We’re Back, Baby

Scriptnotes: Ep. 338
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John and Craig reunite to answer our backlog of listener questions.

We follow up on what it means to utilize white space on a page, the conventions of musical numbers, the value of a victory lap, and what the hypothetical destruction of Los Angeles would mean for the industry.

We also answer listener questions on the rules of awards voting, what to consider when writing a proof-of-concept short for a feature, and what to do when a deadline approaches and the script just isn’t good.

Links:

Email us at ask@johnaugust.com

You can download the episode here.


The One with Stephen Schiff

Scriptnotes: Ep. 337
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John is joined by The Americans’ executive producer Stephen Schiff at a live Scriptnotes taping in New York! They discuss grounding an outrageous premise in character, suspension of disbelief, premium act breaks, and writing for a foreign language.

We also answer audience questions about New York writers rooms, expert consultants, expecting comparisons, first drafts, and how to write a period piece when history is full of spoilers.

Links:

Email us at ask@johnaugust.com

You can download the episode here.

UPDATE 2-20-18: The transcript of this episode can be found here.


Arlo Finch in the Bookstores of America (and Canada)

My first novel, Arlo Finch in the Valley of Fire, comes out today in stores throughout North America.

I’d love you to, well, buy it. People buying books makes future books possible.

It’s available at massive online stores, national chains and your local indie bookstore.

Arlo Finch is middle-grade fantasy fiction. That’s the broad category that includes Harry Potter, Stranger Things and Star Wars. If that’s not your speed, you may have a son or daughter or nephew who would dig it.

How old does a kid need to be for Arlo? All kids are different, but eight seems a good general guideline. The audiobook might be a good option for younger sorts.

But if you’d like to help me out, there are a few other things you can do.

  1. Review it on Goodreads and Amazon.
  2. Recommend it to parents, teachers and librarians. They’re the ones who put books into kids’ hands.
  3. Post about on Twitter, Instagram and Facebook.

And if you’re in a bookstore in the next few weeks, find it on the shelf and take a peek inside. During my visit to the printing plant, I put special stickers in five books. I’m eager to learn where they turn up, so if you find one, let me know!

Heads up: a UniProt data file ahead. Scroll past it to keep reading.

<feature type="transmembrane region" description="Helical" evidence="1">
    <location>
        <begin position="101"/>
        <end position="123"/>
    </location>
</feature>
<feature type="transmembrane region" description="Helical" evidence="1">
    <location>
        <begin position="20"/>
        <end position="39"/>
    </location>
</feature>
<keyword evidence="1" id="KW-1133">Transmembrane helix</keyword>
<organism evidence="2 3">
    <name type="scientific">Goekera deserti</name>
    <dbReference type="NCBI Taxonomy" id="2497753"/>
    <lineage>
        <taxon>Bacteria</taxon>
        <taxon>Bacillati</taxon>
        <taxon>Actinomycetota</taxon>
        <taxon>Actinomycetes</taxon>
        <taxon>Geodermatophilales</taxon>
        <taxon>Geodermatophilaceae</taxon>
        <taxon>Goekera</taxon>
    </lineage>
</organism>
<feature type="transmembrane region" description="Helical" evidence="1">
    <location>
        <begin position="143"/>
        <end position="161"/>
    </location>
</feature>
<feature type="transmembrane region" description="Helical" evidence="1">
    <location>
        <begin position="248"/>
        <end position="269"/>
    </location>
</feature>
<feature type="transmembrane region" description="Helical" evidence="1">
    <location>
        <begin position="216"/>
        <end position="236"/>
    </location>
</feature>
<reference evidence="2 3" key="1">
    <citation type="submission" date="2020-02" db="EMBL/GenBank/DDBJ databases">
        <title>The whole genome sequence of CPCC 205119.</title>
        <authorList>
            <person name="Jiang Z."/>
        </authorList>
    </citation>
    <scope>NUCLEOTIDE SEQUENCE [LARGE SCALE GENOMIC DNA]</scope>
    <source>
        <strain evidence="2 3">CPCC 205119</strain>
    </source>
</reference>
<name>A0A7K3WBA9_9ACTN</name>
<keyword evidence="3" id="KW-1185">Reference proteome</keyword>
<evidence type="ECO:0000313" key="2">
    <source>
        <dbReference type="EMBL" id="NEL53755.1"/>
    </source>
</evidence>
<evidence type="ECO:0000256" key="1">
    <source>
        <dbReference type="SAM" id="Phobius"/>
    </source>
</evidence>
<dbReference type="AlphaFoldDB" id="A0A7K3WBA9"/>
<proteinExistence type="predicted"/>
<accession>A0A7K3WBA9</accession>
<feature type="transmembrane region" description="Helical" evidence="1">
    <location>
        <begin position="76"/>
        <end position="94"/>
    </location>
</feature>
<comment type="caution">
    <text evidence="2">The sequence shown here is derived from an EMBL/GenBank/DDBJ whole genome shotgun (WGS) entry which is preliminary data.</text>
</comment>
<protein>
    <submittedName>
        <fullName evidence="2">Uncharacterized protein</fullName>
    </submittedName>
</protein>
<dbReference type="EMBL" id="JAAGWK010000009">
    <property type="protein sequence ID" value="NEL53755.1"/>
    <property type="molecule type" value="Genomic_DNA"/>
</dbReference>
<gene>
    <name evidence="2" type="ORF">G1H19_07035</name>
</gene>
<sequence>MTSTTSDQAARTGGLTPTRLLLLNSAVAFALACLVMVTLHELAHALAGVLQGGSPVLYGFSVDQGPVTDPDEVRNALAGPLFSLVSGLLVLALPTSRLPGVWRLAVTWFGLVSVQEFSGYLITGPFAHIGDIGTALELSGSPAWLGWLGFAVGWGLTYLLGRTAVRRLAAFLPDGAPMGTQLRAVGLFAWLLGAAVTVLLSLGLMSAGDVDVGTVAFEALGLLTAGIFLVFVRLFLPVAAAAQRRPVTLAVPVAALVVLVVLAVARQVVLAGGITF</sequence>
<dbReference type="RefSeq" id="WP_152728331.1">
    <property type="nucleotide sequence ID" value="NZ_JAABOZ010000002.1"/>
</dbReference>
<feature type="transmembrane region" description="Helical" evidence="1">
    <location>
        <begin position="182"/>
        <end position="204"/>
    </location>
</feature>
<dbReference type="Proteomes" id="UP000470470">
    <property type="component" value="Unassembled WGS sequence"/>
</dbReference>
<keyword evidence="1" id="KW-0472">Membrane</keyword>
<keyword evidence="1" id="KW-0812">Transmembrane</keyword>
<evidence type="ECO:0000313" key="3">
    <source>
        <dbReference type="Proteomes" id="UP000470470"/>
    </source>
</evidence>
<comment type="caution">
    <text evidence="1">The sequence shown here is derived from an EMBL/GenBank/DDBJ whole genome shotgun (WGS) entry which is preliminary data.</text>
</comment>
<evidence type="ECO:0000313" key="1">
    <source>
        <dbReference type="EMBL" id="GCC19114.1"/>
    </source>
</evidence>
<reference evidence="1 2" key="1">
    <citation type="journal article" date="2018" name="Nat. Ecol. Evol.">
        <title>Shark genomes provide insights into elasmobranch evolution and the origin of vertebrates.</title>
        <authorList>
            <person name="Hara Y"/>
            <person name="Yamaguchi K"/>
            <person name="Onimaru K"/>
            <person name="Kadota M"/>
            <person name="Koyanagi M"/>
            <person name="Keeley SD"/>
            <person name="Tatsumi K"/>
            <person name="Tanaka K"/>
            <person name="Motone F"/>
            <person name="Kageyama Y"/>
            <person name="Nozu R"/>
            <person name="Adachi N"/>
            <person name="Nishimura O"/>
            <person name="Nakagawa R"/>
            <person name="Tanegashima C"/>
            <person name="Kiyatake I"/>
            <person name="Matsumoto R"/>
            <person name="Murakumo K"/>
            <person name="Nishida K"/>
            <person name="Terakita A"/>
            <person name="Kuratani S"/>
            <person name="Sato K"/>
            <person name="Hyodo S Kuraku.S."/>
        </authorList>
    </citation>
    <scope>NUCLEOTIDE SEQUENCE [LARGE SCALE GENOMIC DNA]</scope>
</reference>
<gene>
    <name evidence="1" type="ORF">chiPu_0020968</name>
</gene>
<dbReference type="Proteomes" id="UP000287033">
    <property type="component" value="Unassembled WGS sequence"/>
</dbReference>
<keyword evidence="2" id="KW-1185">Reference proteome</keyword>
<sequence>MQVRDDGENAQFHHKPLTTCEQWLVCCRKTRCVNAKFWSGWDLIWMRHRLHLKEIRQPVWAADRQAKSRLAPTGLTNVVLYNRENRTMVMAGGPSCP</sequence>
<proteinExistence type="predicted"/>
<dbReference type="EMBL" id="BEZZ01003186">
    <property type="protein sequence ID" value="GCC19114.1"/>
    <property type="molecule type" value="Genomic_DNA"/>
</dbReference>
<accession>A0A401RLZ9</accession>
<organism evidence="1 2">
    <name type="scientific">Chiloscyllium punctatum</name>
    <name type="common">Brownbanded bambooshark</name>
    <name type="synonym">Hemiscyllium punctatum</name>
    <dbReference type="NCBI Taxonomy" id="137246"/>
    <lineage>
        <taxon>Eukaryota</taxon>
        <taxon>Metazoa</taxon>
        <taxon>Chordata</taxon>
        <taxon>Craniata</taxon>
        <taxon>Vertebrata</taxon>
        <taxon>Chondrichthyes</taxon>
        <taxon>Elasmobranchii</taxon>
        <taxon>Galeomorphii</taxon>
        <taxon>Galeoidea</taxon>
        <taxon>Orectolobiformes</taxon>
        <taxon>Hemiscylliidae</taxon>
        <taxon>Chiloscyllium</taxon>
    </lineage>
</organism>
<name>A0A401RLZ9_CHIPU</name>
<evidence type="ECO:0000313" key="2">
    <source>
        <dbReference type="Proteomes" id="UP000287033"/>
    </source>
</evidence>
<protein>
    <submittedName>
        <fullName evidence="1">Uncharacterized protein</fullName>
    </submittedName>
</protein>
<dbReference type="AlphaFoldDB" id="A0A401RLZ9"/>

If you’re not listening to the Launch podcast, the first four episodes are now up. Today’s is my favorite so far.

I hope you dig the book. I’m really proud of it, and hope to be able to make more of them. Your help can make that dream possible. Thanks!


The Next 117 Pages

Scriptnotes: Ep. 65
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John and Craig talk about everything that comes after the oft-discussed First Three Pages, speculating on the kinds of issues they’d spot if they were looking at full scripts.

They also answer listener questions on topics ranging from proper spacing protocol to novelists rewriting their screenplay adaptations.

This episode originally aired on November 27, 2012.

Links:

Email us at ask@johnaugust.com

You can download the episode here.


Call Me by Your Name

Scriptnotes: Ep. 336
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John and Aline welcome Peter Spears, producer of Call Me by Your Name, to discuss how the film came to be, from optioning the novel through its long development and multiple roadblocks.

Through the lens of Call Me by Your Name, we discuss the difficulties of preproduction for an indie film, the process of securing book rights, the opportunities that adaptation presents, and what this movie means in the Hollywood landscape.

Links:

Email us at ask@johnaugust.com

You can download the episode here.

UPDATE 2-6-18: The transcript of this episode can be found here.


I made another podcast

Today, I’m launching a new podcast series about the journey of making a book, from initial idea to bookstore shelves.

There’s a teaser for it in the new Scriptnotes that’s up this morning. But if you’re not a regular listener, I didn’t want you to miss the news.

The backstory: Two years ago, I decided to write my own novel. It turns out, I didn’t know much about how books are actually made. So I began recording interviews with everyone involved in the process.

The result is Launch.

Behind-the-scenes of making a book

Over the course of six episodes, we’ll be following how my first novel, Arlo Finch in the Valley of Fire, was written, sold, edited and printed. We’ll visit Colorado forests and Virginia printing plants, talking to the people responsible for every decision along the way: editors, agents, artists and booksellers.

Plus a ton of great authors, without whom I would be very lost.

As I’m writing this blog post, I know how it all started, but how will it end? You’ll find out when I do. That’s part of what’s exciting about this podcast. There’s no way to know how this will all turn out.

Please take a listen and subscribe. The first two episodes are available today on Apple Podcasts and everywhere you like to listen.

And if you like the show, a rating and review would help a lot.

I’ll be answering questions in a later episode, so if you have one, just use the normal email: ask@johnaugust.com.

In February, I’ll be traveling on a two-week book tour, with live events in Los Angeles, San Francisco, Denver, New York and Chicago. If you’d like to say hi, you can find the full schedule here.

And don’t worry. Launch isn’t replacing Scriptnotes. Craig and I will keep doing the show every Tuesday like always.

But really: Please subscribe. I think you’ll like it.